Process Errors and the True Costs of School Closures (Round Two) Arthur Cockfield June 11, 2012
Overview1. Review of building costs and operating gains/losses (from report)2. Serious concerns about process to calculate costs of closure: Public statements by Board Director make it appear matter is now closed3. Ruling sought from PARC Chair (or trustees) on matters of process
Main Conclusions of Our Report Non-financial factors are very important and we support keeping all three schools open, however: Limestone Board would save the most money by closing LCVI Limestone Board would save less money by closing KCVI or QECVI
Board Estimate of Building Costs Only looks at backlog repairs: LCVI + CP building: $18,094,003 KCVI: $20,080,959 QECVI: $17,329,178Problem: Ignores ‘all in’ cost estimates by outside firm (Stantec) hired by Ministry and Board
Actual Building Costs According to outside expert (Stantec) must look at (a) backlog of repairs, (b) needed upgrades over next ten years, (c) and accessibility costs Three high schools require major repairs, Calvin Park building in worst shape LCVI site ‘all in’ costs are $32,935,226 KCVI costs are $25,827,751 QECVI costs are $21,596,305
2010 Operating Gains/Losses All figures taken directly from Board accountant’s financial statements: LCVI has an operating loss of $919,884 QECVI has an operating loss of $613,599 KCVI has an operating gain of $392,074
PROCESS ERROR:Three Public Statements by Board Director with Problems Allquotes taken from Mike Norris, “School Closing Decision Set for Early 2013”, Whig Standard, May 23, 2012, available on Internet
Statement Number 1 BoardDirector: “Should we need to bring each of the schools to building code standards, the cost will be $20 million for each of the three schools.”
Problems with the First Statement This ignores Calvin Park building and ‘all in costs’ New Option 4 to close LCVI incorrectly states a long term capital savings of $12,650,330 Board Director’s view that all the same mainly hurts QECVI as it loses big cost advantage over LCVI (when there is really an $11 million difference)
Statement Number 2 BoardDirector: “It’s not accurate to say Kingston Collegiate makes money. That’s not how schools function.”
Problems With Second Statement Board’s own accountants use terms ‘operating gains’ and ‘operating losses’ Purpose of these financial statements is to hold Director and Board accountable to taxpayers and trustees Numbers taken from School Information Profiles – defined by Board as “A set of criteria established by the Board based on Ministry guidelines to determine the value of a school for comparison purposes.” If irrelevant why does law compel Board to disclose these financial statements?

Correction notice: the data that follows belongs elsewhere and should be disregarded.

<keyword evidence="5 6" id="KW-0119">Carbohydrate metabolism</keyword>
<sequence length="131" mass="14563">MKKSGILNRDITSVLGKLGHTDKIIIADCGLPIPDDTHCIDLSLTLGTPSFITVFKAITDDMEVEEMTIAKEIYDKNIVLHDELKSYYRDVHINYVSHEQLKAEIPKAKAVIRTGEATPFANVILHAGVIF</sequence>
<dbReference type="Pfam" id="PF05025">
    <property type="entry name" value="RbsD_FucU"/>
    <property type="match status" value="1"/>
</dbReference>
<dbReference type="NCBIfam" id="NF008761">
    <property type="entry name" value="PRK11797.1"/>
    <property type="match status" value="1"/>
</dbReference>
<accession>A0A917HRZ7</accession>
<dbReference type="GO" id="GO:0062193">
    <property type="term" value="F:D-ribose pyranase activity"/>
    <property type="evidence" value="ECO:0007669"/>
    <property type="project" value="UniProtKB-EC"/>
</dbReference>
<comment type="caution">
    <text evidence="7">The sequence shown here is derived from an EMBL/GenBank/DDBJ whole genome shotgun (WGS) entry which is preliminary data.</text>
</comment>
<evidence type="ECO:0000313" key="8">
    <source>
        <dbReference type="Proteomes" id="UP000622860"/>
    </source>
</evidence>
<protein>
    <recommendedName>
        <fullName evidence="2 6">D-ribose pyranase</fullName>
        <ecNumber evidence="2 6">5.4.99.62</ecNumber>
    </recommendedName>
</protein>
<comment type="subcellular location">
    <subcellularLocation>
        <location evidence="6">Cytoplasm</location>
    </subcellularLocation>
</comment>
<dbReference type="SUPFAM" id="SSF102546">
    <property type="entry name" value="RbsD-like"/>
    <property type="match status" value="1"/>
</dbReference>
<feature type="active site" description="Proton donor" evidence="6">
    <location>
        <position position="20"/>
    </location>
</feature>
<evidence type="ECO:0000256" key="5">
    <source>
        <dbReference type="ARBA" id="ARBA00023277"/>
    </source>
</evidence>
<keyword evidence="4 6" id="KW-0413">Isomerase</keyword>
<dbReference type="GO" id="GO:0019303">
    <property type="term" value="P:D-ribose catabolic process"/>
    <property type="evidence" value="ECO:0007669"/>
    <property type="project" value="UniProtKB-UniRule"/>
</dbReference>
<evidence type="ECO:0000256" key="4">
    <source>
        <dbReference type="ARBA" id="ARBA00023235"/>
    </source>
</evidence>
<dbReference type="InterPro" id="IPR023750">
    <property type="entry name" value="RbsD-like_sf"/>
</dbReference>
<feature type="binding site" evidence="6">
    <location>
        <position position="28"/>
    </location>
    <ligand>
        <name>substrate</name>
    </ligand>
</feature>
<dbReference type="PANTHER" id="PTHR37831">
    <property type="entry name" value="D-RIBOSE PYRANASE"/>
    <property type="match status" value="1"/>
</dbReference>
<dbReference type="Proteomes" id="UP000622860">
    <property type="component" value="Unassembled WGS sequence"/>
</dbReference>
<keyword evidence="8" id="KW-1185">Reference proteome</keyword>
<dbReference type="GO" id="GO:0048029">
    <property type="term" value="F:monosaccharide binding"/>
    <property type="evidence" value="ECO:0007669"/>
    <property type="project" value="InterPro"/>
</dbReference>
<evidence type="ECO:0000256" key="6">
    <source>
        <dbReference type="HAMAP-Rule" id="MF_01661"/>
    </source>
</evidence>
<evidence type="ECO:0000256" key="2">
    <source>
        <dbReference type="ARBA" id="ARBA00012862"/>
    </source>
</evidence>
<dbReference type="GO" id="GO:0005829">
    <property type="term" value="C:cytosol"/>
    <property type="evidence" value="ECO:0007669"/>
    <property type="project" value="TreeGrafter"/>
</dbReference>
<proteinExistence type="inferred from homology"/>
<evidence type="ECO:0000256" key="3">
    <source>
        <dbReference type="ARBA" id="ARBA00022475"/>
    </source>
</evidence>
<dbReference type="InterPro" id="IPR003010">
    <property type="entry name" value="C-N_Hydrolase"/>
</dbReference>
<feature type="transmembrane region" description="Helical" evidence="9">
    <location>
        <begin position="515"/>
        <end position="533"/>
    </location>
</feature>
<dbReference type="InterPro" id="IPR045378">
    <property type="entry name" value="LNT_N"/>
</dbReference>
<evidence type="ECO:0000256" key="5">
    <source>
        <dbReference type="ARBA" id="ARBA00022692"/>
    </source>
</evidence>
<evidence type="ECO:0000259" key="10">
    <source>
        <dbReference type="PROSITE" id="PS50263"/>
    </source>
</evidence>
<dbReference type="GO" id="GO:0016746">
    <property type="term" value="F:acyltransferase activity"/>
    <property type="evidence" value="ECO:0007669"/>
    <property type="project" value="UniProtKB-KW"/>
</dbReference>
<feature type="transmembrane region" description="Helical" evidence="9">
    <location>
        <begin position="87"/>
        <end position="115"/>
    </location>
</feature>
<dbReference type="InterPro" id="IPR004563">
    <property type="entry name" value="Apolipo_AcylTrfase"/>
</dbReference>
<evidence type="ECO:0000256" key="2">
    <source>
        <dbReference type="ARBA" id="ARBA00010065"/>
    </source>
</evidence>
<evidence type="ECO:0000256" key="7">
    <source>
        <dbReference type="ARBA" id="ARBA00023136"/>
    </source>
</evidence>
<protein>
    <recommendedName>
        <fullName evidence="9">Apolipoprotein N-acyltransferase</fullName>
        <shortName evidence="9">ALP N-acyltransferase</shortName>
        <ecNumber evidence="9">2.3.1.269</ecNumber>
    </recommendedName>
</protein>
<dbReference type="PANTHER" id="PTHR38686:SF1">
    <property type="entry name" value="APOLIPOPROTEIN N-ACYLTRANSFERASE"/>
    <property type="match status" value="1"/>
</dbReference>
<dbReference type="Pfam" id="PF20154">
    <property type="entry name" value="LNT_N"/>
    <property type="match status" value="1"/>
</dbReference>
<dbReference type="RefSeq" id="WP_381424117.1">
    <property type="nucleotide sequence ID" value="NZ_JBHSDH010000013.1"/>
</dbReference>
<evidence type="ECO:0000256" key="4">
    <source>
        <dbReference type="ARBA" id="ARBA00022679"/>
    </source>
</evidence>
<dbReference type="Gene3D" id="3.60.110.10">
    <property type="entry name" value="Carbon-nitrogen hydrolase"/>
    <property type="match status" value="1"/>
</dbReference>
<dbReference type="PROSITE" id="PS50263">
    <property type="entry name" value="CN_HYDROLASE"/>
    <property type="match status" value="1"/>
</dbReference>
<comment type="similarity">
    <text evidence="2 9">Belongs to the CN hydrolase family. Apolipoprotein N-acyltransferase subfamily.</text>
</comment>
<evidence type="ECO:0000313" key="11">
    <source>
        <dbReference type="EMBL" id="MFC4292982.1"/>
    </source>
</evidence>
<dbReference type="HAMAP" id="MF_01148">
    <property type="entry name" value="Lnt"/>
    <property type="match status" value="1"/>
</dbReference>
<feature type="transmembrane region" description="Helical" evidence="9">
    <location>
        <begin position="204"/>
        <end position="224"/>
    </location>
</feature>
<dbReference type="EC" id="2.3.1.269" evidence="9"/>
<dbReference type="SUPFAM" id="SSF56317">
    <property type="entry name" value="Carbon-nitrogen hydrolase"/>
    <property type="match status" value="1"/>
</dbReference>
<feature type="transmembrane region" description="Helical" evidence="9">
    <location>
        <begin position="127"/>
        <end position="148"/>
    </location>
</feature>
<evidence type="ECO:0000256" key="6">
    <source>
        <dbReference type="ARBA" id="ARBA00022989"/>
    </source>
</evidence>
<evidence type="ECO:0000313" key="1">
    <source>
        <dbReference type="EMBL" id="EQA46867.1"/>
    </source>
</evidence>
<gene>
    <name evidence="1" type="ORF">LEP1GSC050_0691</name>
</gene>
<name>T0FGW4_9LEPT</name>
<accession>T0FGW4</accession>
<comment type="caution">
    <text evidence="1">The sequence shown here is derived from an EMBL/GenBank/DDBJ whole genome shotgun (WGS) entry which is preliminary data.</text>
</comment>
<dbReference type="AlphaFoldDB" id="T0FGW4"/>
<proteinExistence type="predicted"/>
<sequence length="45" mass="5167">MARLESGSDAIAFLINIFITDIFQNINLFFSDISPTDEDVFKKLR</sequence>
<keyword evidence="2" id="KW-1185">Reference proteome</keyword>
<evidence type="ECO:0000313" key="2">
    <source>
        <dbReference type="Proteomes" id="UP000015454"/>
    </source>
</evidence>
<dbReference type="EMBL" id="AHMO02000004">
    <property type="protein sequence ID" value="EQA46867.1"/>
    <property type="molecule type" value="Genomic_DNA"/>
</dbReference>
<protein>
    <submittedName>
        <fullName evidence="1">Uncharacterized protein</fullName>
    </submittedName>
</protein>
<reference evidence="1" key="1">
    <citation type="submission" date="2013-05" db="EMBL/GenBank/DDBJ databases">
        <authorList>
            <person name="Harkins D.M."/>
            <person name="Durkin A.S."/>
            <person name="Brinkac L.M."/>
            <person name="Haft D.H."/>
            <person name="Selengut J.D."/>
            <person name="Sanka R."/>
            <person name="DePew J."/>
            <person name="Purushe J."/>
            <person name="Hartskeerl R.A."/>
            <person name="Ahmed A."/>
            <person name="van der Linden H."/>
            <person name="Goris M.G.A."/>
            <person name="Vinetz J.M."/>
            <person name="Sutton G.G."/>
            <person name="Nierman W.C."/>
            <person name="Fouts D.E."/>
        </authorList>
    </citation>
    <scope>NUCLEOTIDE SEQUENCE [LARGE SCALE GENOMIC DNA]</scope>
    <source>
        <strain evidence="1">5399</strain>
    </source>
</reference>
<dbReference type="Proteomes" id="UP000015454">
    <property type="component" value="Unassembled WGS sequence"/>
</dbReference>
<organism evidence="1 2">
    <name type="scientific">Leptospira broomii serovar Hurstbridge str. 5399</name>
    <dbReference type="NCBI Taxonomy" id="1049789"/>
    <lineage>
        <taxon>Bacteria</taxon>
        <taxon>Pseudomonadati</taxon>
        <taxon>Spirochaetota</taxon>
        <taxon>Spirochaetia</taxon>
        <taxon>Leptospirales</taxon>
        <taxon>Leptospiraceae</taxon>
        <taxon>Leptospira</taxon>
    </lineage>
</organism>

Also Ignores Financial Costs of Closing KCVI as a Full School Hard to measure as has never happened before (as per Dr. Dixon in Appendix D of our report) Massive transition costs from changing programs and thwarting interests of students and parents at a full school Need realistic revenue projections if KCVI is closed (lose IB revenues, less than 500 students may go to QE or LC each, etc.) Contrary to provincial government orders to only close ‘under-utilized’ schools (Ont. Budget 2012)
Statement Number 3 Board Director: “You have to understand that should one of the schools be closed, there’s potential savings of approximately $1 million, regardless of which school is closed.” (Also from article: “Hunter took issue with Cockfield’s claim that Kingston Collegiate was able to make big gains because the principal and staff have found ways of cutting costs.”)
Problems with Third Statement Due to different expense flows not all schools are equal Example: In 2010, Board indicates LCVI spent $1,629,934 for ‘utilities and custodians’; KCVI spent $1,372,051 for same expenses even though it has roughly 400 more students Board’s own numbers show different operating savings for closing each school and indicate in new Option 4 that greatest ‘annual net operating savings’ of $1,218,000 generated by closing LCVI
Main process error Board Director is boss of PARC Chair, principals and teachers on PARC committees (half the votes) Board Director should never make public statements (even if well-meaning) that appear to pre-judge critical issues Process undermined: (a) appearance of bias and improper influence; (b) statements inaccurate and misleading; and (c) Director is ultimate recipient of PARC recommendations.
Conclusion PARC Chair, members of PARC committees, trustees and Board staff appear to be following proper process Is it ever acceptable for a Board Director to make public statements that appear to pre-judge important issues before PARC committees? Is this a fatal process error? Due to conflict of interest with PARC Chair, trustees should provide input May we have a ruling?